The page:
I had previously mentioned our cat Midnight, who we got March 23 when he was two months, two days old. What I have not mention is that we subsequently got Stormy, back on August 15, when she was two months old to the day, as a companion for Midnight.
Midnight was instantly hostile to Stormy, even when we had her in a cage, or him in the cage, in order that they get to know each other better. And after she got fixed, we continued to separate them for fear that he might hurt her.
So this is how it worked: two feeding stations, two litter boxes, one in the kitchen, one in the Daughter’s room. The cats would alternate being in the room or the rest of the house. This was really a pain to maintain. And when the one in the room got out, there was a lot of drama in the house until the recapture.
Continue reading Cat fight
Arthur’s article Why we think the news is worse than it is. This led to a thread that I wrote about finding good news amongst the bad which are here and here and here.
People I know personally, at least one an artist, seemed really irritated that a Norman Rockwell painting fetched a record price last month. This antipathy seemed to be tied to the notion of Rockwell as artistic pablum. Another view of the artist Continue reading January Rambling: looking for good news
Being the terrible blogger that I am, I have totally neglected mentioning the fact that we got a cat this year.
The Daughter has been wary of animals, especially dogs and cats. So we had never had pets of any kind since she was born. But as she spent more time with her friends’ cats, she decided that she wanted a feline of her own. In fact, when she didn’t get one for Christmas 2012, she gave us a deadline of her birthday in March to get one. Finally, around that date, she and her mother went to went to the animal shelter. There were two kittens she really loved who liked playing with each other . But before they could decide on which one to get, or possible get them both, one was selected by another family. Continue reading I bought me a cat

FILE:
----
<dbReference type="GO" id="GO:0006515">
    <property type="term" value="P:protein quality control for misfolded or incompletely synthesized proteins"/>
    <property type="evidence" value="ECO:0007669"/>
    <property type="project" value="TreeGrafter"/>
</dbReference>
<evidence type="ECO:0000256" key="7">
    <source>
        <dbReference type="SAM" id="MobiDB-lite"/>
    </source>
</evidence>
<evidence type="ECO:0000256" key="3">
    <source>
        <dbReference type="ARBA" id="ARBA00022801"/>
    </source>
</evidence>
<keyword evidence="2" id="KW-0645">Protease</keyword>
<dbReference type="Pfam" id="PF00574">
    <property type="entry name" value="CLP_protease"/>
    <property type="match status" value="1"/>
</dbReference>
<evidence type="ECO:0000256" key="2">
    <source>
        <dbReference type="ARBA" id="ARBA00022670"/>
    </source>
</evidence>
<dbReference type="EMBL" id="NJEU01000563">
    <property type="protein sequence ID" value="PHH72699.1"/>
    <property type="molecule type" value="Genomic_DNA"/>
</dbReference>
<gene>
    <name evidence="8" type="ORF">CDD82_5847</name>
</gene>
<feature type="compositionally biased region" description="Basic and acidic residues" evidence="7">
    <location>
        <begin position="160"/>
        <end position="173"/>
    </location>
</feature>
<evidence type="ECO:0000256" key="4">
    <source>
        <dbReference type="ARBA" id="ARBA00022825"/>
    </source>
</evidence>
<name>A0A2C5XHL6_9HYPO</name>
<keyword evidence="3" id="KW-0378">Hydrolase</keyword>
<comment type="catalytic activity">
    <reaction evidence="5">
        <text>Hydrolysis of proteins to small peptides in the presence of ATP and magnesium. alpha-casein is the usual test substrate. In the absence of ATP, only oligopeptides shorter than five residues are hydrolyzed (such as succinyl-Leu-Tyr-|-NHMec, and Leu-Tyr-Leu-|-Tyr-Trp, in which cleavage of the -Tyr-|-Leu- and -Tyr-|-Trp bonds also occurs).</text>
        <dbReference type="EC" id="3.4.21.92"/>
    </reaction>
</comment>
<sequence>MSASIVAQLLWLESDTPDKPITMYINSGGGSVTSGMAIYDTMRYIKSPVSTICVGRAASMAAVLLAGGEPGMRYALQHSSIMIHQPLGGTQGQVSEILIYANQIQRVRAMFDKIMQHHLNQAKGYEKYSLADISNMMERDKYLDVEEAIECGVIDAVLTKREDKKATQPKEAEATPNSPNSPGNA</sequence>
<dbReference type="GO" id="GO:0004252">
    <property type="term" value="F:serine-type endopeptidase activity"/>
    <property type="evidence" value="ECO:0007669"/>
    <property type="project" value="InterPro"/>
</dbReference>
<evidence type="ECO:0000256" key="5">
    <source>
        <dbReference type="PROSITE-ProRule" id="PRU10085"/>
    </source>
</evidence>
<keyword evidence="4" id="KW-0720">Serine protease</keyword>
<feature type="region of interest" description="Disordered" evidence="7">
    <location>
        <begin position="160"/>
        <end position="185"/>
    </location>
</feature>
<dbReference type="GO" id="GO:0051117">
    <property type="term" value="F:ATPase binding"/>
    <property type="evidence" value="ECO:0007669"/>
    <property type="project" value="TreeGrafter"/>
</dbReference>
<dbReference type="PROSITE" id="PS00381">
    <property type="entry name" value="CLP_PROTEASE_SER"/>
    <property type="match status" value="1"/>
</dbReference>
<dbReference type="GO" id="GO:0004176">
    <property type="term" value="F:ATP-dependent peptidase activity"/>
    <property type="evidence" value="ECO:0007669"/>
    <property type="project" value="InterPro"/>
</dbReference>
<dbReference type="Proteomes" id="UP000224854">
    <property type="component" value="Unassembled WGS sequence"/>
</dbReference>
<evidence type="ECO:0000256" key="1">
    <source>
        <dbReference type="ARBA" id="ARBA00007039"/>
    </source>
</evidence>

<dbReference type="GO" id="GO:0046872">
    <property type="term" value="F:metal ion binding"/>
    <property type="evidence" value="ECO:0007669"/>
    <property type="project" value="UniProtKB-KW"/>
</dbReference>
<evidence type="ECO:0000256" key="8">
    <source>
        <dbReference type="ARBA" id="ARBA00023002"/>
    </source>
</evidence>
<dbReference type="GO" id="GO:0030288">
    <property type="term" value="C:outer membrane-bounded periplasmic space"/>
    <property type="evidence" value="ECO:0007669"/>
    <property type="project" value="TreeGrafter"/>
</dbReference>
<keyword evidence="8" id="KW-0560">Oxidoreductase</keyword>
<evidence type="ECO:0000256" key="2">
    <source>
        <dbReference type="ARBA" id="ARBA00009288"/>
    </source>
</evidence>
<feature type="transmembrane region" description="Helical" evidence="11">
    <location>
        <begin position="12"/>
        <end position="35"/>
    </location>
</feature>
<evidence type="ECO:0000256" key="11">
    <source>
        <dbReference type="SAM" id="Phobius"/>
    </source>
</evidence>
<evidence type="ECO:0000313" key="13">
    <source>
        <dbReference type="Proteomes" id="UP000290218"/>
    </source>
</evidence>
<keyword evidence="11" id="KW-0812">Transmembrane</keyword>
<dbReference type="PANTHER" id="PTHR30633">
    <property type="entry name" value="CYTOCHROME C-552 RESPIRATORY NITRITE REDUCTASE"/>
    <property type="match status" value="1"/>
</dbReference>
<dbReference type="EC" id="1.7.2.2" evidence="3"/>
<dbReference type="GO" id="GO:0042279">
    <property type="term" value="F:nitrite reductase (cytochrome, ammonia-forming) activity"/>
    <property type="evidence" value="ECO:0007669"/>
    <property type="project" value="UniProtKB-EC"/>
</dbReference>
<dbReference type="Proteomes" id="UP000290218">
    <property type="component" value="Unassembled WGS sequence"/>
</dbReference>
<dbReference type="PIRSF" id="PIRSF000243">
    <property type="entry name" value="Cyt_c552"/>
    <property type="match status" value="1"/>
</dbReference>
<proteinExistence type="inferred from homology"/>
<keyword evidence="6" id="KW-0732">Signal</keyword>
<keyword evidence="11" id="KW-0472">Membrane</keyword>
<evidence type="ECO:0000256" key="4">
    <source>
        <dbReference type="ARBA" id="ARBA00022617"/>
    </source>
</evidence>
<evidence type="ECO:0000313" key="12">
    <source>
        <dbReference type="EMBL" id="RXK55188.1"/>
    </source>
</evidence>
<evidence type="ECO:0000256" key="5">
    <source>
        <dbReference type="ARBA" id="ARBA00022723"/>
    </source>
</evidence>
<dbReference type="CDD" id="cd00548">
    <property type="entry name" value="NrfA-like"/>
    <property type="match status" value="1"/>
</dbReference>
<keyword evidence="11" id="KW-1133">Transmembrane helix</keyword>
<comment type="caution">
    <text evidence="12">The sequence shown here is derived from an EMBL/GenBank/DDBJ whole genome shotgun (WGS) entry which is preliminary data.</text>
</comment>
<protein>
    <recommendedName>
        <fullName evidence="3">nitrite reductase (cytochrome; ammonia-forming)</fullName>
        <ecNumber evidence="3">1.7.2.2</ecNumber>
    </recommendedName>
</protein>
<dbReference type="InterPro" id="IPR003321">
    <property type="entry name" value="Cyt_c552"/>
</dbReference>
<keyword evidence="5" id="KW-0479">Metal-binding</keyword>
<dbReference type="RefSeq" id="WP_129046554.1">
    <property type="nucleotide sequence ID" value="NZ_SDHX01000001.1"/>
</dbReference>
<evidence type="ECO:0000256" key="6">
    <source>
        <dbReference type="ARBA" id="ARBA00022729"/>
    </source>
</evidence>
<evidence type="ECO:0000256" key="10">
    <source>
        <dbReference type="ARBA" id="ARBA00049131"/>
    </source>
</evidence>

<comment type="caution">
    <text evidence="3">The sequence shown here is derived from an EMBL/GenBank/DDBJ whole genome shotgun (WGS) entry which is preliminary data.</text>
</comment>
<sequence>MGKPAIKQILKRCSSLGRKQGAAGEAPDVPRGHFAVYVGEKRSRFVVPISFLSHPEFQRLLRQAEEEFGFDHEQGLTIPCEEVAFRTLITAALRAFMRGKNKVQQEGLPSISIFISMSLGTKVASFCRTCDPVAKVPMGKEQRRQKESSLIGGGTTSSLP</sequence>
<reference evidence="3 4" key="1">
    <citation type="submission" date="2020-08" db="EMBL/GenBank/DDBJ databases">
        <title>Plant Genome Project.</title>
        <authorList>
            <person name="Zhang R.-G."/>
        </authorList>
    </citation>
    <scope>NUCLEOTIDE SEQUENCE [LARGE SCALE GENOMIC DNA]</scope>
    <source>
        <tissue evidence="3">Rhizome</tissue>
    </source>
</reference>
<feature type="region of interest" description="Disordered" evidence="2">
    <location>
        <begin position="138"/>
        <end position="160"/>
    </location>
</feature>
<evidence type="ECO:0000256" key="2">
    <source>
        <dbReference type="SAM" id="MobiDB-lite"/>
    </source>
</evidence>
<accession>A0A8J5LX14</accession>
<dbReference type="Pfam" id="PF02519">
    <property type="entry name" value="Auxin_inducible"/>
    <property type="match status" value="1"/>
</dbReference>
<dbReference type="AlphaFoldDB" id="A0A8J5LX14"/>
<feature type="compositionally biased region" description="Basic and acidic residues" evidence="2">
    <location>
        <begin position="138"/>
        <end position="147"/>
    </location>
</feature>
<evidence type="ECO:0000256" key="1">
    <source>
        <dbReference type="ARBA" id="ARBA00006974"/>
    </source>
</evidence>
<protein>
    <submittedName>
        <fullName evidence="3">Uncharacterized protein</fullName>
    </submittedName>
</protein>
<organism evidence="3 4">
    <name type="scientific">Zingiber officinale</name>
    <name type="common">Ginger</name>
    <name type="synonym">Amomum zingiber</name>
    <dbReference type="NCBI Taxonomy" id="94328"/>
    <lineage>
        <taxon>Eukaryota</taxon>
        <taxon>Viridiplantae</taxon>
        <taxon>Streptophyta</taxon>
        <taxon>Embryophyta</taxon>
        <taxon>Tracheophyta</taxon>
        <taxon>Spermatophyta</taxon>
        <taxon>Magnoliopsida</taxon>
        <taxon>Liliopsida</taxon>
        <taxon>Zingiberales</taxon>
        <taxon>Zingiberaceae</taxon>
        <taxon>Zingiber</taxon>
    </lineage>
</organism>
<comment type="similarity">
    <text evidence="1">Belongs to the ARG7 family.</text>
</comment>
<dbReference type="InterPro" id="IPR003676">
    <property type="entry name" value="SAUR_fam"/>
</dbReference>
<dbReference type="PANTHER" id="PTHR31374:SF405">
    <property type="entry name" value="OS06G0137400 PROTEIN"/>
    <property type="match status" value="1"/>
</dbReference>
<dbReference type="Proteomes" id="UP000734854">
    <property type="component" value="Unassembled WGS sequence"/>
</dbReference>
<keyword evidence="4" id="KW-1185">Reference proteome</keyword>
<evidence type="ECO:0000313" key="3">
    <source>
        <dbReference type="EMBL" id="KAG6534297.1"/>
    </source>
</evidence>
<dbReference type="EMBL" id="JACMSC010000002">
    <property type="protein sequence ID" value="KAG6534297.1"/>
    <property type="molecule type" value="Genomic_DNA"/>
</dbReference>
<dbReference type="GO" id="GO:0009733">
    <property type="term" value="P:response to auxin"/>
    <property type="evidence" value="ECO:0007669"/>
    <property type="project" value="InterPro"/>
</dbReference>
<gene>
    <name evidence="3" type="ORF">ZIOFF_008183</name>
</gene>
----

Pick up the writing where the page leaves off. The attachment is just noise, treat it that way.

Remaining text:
I’ve enjoyed seeing composer Steven Sondheim, lyricist for West Side story, a funny Thing happened on the Way to the Forum, and many, many other musicals, a couple times on television recently, promoting his book “Finishing the Hat: Attendant Comments, Principles, Heresies, Grudges, Whines and Anecdotes.” I’ve ordered the book if only for the lyrics themselves, and what he’ll have to say about them. I enjoyed hearing about the strong tutelege of family friend Oscar Hammerstein. He has appeared on Stephen Colbert‘s program and on The Newshour on PBS. Part of the latter interview is here:
JEFFREY BROWN: And the greatest focus is on words that rhyme….He uses an old rhyming dictionary and a 1946 edition of “Roget’s Thesaurus.”
STEPHEN SONDHEIM: A rhyme draws the ear’s attention to the word. So, you don’t make the least important word in the line the rhyme word. So, you have to — and also a rhyme can take something that is not too strong and make it much stronger…
BROWN: And…he believes words that are spelled differently, but sound alike, such as rougher and suffer Continue reading December Ramblin'
CATS was playing at Proctor’s Theatre in Schenectady this past weekend (July 16-18). I had never been to a production. Other than knowing that it was based on some minor poems by T.S. Eliot, and that Andrew Lloyd Webber and his ex-wife Sarah Brightman were involved, I knew surprisingly little about it. So the wife, daughter and I went; we got some seats on the side, about 2/3s of the way back, and we had a good sightline, especially since much of the action seemed to skew stage left (audience right), where we were. Separately, my brother-in-law, his wife and their two daughters also attended.
Did you ever see a performance, whether it be a band or orchestra or play, where you recognize the tremendous talent of the performers, the excellent technique of the stage crew (I rather liked the lighting, which was strewn into the audience section), the imagination of the set design, yet somehow feel really disengaged from the performance? That’s how I felt about much of the first act. Oh, there would be a song or two that gained my attention, followed by gaps where I nearly fell asleep. Then near the end of the first part, a song I recognized: Memory. Oh, THAT song.
The second act featured Continue reading The Cats' Meow